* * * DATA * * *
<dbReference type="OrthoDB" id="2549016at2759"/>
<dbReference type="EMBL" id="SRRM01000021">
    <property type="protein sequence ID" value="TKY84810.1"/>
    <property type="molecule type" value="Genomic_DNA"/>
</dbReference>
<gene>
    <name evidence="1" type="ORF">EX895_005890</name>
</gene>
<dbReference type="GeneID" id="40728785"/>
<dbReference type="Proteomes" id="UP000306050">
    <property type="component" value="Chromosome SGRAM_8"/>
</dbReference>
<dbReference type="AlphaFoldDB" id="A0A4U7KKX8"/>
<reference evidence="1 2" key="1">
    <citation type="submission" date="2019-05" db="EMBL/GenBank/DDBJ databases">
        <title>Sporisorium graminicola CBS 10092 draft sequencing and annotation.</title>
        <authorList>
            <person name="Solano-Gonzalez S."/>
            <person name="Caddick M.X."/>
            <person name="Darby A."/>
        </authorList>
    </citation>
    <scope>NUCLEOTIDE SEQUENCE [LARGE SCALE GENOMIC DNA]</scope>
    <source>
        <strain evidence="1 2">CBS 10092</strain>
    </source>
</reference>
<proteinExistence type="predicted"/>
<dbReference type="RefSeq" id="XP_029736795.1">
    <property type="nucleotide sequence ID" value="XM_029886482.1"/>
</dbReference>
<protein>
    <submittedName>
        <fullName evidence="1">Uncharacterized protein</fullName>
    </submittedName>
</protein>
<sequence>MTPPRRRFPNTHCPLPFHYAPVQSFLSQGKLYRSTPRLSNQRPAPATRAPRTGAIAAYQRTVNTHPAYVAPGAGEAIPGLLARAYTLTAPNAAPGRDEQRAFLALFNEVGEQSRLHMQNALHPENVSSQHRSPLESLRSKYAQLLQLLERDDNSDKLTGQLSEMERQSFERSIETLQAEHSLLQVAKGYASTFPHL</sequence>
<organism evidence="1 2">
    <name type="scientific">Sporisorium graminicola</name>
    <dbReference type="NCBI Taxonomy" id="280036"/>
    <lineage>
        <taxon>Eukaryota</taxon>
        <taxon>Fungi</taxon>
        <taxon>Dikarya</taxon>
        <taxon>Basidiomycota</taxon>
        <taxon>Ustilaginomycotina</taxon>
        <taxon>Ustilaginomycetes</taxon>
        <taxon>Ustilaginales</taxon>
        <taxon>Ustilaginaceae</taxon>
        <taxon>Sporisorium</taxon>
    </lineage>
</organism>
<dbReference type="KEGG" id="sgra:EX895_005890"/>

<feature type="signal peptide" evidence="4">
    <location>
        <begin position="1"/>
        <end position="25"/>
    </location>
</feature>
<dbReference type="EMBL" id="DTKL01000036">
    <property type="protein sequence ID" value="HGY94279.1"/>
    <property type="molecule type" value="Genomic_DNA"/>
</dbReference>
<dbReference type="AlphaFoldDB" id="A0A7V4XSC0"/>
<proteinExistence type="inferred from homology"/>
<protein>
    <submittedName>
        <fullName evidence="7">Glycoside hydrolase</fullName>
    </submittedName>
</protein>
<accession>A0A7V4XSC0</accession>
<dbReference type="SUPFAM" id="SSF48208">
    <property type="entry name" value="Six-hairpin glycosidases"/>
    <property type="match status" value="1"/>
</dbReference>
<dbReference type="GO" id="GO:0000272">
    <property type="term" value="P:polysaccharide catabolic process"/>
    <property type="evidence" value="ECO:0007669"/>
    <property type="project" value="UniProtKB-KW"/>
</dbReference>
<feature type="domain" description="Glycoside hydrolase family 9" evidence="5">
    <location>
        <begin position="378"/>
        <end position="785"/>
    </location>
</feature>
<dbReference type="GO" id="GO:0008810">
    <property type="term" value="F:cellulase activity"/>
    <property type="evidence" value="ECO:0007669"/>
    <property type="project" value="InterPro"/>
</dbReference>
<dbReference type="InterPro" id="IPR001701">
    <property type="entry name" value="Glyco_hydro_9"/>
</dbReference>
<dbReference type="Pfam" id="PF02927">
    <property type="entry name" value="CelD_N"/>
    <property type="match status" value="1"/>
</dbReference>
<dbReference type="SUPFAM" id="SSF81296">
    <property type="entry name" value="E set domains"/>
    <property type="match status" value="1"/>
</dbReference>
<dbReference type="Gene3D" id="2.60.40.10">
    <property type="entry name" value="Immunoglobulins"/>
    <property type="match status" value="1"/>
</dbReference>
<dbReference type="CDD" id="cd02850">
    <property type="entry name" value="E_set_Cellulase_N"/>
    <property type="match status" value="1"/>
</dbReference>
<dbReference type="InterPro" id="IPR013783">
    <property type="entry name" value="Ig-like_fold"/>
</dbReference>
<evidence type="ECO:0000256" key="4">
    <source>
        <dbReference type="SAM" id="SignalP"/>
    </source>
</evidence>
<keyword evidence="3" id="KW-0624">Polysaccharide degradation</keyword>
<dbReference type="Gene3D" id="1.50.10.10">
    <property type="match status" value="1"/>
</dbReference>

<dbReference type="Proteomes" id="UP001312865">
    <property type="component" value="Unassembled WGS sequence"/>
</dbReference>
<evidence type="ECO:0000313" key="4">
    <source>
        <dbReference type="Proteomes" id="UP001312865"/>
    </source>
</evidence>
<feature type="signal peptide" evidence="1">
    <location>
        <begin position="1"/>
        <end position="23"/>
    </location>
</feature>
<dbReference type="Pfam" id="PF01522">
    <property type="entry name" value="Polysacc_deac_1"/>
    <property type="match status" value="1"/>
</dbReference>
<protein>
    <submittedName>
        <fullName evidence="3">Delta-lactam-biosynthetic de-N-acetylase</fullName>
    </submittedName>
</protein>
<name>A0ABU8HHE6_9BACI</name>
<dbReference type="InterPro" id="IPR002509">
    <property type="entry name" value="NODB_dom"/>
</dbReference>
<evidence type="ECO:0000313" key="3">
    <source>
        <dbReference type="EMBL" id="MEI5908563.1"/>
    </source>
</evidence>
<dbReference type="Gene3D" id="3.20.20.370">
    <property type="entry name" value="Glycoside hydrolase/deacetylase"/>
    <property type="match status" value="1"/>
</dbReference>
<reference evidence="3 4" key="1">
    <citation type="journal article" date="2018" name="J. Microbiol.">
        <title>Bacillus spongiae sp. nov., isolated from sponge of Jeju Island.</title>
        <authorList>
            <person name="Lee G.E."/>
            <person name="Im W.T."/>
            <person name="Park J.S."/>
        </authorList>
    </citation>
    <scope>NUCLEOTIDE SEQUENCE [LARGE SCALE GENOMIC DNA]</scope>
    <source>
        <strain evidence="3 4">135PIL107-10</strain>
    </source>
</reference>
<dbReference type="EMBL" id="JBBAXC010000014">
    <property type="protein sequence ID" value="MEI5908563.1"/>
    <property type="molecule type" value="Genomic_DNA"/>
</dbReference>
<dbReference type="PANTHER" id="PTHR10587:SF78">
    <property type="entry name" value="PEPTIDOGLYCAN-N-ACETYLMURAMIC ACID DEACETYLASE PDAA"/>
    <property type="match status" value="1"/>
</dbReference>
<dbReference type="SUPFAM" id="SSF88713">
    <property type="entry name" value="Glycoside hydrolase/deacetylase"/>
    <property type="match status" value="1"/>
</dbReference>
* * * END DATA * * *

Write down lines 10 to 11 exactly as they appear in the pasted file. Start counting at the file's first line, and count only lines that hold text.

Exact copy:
<dbReference type="Proteomes" id="UP000306050">
    <property type="component" value="Chromosome SGRAM_8"/>